The Second Noble Truth is dukkha’s etiology. It is caused by the three poisons or ailments, the kleshas. These are: 1. Greed or clinging/raga, that is clinging to what is harmful such as the patriarchal worldview, its values and practices. 2. Anger or aversion/dvesa, where we avoid accepting the way things really are, e.g., the poisonous nature of patriarchy. 3. Delusion/avidya is one’s false understanding of ones’ sense-of-self and other things. The root cause of suffering/dukkha is identification with one’s delusion/avidya of a separate, atomistic, reified sense-of-self which is grounded in the patriarchal worldview and its value system.

The Third Noble Truth is that dukkha can be overcome, and Buddhist practice is the mode of cure for our suffering.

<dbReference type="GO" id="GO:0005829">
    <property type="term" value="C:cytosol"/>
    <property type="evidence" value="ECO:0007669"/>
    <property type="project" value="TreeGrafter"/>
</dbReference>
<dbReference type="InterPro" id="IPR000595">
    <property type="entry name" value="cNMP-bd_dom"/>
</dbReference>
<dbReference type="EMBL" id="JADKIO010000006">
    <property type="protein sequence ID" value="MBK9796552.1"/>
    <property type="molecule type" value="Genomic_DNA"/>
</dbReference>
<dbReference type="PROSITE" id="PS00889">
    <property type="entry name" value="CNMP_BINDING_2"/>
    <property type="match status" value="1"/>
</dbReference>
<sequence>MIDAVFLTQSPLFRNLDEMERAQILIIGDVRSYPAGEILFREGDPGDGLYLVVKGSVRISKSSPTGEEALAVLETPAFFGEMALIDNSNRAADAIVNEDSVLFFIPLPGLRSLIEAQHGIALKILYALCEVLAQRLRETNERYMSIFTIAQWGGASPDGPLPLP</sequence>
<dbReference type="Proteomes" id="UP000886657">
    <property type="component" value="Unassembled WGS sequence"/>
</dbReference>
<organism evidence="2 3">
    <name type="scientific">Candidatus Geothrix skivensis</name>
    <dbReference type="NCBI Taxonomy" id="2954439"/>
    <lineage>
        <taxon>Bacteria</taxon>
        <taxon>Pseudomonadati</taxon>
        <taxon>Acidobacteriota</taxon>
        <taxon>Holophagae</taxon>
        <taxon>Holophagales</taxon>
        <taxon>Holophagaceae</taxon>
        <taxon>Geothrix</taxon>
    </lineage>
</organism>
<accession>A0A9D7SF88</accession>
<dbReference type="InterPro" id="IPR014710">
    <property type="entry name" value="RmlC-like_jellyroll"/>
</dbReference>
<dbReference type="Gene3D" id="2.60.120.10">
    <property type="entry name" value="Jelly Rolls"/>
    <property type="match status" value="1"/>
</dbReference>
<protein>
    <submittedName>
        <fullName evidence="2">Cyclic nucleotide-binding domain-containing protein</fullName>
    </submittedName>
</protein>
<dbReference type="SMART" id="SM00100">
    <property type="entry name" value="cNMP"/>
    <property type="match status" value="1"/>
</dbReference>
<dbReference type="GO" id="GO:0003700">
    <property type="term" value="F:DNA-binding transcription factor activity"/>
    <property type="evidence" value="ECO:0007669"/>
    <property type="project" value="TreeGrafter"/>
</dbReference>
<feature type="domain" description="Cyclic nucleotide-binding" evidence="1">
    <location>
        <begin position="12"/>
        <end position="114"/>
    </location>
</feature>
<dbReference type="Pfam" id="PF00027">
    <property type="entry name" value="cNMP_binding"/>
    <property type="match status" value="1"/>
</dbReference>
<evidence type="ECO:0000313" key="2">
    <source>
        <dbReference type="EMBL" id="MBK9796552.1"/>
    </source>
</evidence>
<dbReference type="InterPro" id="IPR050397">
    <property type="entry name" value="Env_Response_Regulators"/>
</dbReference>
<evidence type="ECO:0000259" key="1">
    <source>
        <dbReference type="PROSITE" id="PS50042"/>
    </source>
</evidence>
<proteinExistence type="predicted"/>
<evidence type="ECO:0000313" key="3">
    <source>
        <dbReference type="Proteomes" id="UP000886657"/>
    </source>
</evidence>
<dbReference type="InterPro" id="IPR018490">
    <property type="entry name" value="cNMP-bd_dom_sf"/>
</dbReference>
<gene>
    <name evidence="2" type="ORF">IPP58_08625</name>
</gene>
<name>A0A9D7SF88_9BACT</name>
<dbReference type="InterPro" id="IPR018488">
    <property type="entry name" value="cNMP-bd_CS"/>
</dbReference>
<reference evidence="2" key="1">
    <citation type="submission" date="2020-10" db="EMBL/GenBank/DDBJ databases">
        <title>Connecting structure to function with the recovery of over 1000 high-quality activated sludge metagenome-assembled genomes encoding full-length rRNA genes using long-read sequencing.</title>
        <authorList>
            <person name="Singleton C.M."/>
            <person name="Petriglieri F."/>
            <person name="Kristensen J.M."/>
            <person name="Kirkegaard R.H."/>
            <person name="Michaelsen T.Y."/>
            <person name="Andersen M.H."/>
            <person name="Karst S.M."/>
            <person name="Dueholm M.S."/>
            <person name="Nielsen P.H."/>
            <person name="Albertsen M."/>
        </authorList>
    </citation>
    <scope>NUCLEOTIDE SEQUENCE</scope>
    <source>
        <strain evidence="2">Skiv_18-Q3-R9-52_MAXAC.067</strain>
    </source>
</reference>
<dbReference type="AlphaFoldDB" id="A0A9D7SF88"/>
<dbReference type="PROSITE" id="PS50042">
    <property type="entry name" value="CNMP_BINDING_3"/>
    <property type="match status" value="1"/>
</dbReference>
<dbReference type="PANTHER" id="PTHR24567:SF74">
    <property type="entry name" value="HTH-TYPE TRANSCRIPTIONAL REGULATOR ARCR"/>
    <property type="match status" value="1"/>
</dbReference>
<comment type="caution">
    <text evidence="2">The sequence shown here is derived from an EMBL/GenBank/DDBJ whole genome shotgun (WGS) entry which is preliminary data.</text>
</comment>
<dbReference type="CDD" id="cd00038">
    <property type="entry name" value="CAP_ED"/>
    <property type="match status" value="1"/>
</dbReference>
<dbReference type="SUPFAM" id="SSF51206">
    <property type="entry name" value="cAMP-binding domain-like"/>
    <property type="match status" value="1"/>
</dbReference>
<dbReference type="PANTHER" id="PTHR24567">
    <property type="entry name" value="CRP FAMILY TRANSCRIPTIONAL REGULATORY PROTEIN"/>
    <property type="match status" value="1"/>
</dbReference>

The fourth Noble Truth gives the treatment, a life lived in accord with the Noble Eightfold Path, which is right view, right intention, right speech, right action, right livelihood, right effort, right mindfulness, and right concentration. These should form an integrated practice of one’s life. There are no universal laws which will determine the ‘rightness’ of one’s actions rather they are grounded in the compassion/karuna, non-violence/ahimsa, and wisdom/prajna meditation will foster and which may culminate in enlightenment.